SSCC 115 - XP "as a giant 0-day", choosing and remembering passwords, and next-gen HTTP [PODCAST]

Filed Under: Featured, Podcast, Privacy, Security threats

News, opinion, advice and research: Chet and Duck (Chester Wisniewski and Paul Ducklin) bring you their unique and entertaining combination of all four in their regular quarter-hour programme.

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(27 August 2013, duration 16'06", size 9.7MB)

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Sophos Security Chet Chat #115 (MP3)

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2 Responses to SSCC 115 - XP "as a giant 0-day", choosing and remembering passwords, and next-gen HTTP [PODCAST]

  1. XP has been an incredibly stable, dependable, and useful operating system for me since it was introduced. I have Windows 7 on a new computer, and it seems pretty good, too, but I prefer XP through familiarity with it. I will be sorry to see it go. I do not understand Microsoft's insistence on killing it. Let Microsoft kill everything else except for XP, 7 and 8, which seems rather buggy but I guess is needed for tablets. Why kill XP? I'm not sure my laptop that runs XP can be upgraded to Windows 7.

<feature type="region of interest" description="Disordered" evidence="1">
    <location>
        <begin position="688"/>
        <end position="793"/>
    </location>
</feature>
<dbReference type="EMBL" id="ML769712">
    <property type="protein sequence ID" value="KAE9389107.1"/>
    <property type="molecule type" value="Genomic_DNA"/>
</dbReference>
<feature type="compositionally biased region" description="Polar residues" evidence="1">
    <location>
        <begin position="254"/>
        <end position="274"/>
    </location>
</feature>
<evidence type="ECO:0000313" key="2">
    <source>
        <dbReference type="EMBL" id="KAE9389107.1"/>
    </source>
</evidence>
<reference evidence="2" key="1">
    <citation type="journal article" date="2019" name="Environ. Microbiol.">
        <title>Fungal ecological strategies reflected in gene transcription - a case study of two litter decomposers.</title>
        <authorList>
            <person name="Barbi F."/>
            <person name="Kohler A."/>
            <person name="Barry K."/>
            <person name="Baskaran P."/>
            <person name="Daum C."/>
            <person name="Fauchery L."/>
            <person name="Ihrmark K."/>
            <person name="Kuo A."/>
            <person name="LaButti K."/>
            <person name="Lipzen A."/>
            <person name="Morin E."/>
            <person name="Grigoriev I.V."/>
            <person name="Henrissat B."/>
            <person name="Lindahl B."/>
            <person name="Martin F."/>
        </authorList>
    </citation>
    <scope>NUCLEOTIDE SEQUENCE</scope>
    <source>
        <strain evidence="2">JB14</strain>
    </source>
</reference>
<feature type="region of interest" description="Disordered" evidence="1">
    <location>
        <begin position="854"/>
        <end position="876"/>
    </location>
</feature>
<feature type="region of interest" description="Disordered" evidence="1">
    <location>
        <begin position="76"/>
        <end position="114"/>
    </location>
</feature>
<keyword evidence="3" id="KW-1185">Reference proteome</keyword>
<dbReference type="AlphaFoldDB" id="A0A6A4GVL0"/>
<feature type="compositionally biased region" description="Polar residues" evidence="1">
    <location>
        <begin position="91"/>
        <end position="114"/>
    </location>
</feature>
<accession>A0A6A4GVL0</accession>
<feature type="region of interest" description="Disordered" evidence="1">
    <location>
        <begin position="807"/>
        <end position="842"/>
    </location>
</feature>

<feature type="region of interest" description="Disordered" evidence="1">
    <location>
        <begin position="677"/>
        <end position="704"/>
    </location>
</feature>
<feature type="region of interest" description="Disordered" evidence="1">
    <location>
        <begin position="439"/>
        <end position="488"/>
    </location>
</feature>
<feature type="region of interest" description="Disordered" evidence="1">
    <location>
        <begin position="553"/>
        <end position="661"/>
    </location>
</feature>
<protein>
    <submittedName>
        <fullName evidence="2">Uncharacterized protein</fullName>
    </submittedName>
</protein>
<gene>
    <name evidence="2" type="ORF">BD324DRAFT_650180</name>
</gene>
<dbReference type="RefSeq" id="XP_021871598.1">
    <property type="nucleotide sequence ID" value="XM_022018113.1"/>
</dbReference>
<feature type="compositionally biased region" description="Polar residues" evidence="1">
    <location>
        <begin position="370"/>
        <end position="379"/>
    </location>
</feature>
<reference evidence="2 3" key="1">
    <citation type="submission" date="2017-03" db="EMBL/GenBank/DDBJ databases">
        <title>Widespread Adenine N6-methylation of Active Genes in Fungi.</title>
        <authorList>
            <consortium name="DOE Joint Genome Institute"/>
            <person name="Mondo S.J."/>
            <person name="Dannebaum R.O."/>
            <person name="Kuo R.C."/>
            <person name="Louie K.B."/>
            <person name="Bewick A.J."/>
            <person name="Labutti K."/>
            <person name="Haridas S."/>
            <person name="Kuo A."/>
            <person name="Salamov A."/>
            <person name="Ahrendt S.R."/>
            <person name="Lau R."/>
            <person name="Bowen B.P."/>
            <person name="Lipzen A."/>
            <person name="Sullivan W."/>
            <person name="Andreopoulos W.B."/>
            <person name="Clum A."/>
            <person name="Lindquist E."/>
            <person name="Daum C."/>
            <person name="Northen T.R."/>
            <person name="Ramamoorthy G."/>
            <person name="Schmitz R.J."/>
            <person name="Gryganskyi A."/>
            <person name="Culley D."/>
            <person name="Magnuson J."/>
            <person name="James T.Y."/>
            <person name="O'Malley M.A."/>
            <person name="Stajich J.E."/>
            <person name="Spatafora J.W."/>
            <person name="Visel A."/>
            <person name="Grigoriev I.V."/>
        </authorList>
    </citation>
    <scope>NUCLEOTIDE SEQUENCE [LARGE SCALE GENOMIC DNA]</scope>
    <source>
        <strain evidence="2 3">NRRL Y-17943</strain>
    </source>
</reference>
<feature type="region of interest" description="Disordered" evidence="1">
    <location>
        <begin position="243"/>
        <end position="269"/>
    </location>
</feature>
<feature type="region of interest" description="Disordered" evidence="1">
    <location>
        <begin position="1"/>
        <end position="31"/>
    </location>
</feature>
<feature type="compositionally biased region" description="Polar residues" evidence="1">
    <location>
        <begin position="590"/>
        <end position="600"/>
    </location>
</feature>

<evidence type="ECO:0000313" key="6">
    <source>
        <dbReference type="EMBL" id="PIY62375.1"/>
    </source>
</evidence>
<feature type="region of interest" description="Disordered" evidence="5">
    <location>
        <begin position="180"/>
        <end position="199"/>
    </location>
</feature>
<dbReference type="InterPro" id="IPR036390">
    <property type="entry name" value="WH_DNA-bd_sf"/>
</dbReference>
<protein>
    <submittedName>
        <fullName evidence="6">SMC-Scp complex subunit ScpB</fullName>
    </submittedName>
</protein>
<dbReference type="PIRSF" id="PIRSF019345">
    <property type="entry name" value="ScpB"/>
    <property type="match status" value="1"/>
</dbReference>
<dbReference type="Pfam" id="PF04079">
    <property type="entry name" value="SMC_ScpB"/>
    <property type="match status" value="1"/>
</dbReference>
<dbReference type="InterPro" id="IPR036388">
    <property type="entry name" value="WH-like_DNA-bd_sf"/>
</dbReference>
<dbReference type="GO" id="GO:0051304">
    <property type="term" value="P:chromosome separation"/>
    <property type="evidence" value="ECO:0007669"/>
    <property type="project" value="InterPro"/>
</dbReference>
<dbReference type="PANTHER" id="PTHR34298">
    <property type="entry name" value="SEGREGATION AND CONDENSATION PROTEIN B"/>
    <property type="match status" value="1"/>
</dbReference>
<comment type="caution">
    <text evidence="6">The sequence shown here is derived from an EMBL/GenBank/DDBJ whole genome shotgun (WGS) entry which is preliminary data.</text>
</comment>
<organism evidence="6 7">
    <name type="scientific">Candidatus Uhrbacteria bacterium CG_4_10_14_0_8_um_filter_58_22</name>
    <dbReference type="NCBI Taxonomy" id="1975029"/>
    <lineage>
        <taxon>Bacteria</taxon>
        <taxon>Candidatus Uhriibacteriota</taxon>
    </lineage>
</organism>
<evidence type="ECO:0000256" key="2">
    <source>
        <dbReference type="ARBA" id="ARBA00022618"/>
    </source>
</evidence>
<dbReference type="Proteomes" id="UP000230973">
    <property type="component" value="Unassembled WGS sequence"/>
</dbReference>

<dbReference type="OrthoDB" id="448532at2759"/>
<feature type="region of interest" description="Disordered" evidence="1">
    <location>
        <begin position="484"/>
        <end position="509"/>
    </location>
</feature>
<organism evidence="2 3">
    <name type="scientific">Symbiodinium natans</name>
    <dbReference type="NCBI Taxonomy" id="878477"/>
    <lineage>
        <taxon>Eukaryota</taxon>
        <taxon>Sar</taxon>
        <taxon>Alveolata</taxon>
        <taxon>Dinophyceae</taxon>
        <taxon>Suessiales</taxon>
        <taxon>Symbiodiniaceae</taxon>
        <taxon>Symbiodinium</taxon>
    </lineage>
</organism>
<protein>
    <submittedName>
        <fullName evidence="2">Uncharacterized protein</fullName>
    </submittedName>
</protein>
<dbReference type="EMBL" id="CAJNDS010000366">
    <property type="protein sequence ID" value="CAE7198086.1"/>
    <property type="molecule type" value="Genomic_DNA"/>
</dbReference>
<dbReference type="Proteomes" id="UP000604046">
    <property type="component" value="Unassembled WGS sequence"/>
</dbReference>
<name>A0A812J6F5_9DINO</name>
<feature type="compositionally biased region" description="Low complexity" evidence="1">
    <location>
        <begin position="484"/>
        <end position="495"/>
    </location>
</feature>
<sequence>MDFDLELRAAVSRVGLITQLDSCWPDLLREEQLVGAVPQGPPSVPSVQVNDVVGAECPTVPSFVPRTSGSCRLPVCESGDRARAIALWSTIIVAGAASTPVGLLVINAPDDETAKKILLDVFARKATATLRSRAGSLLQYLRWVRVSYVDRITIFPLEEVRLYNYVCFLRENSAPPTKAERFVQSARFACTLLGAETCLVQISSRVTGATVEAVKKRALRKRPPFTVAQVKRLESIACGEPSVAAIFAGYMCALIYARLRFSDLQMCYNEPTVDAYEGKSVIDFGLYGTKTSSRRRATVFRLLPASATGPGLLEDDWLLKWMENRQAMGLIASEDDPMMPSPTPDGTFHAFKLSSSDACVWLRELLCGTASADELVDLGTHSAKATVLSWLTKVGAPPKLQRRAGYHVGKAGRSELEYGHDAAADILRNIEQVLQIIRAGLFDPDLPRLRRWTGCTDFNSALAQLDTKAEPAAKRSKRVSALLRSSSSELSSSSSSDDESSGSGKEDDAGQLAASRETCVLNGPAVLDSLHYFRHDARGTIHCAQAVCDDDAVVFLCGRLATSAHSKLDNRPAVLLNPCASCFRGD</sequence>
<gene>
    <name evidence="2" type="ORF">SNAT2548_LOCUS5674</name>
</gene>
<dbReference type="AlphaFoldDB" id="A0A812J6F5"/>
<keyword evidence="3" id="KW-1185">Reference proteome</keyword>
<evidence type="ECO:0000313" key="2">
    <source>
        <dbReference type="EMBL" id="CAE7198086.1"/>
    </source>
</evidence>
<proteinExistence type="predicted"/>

• AEN · 766 days ago

      XP at this point requires enormous resources to continue to patch, in order to keep it safe to use. When support officially ends, Microsoft will simply no longer patch it, and it will become increasingly unsafe to use. This is not complicated. There is no financial incentive for Microsoft to continue to patch XP at this point, only costs and a diversion of resources from current and future products. Win 7 is very good. Win 8--arguments about the don't-call-me-Metro UI aside--is even faster and more stable than Win 7. Vista was a very new OS in many ways, the whole device driver model is different, and on and on. The costs go well beyond just Microsoft. It costs vendors of other software products an enormous amount to continue trying to support Win XP with their new products, and in more and more cases new software simply wouldn't work on XP, anyway. Hardware manufacturers incur significant additional costs writing entirely different drivers for their devices for Windows XP, and so on.

      Do you wish they were still supporting Windows for Workgroups 3.11?

      It is time to move on, and no, it isn't a Microsoft conspiracy to make your life suck.

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About the author

Paul Ducklin is a passionate security proselytiser. (That's like an evangelist, but more so!) He lives and breathes computer security, and would be happy for you to do so, too. Paul won the inaugural AusCERT Director's Award for Individual Excellence in Computer Security in 2009. Follow him on Twitter: @duckblog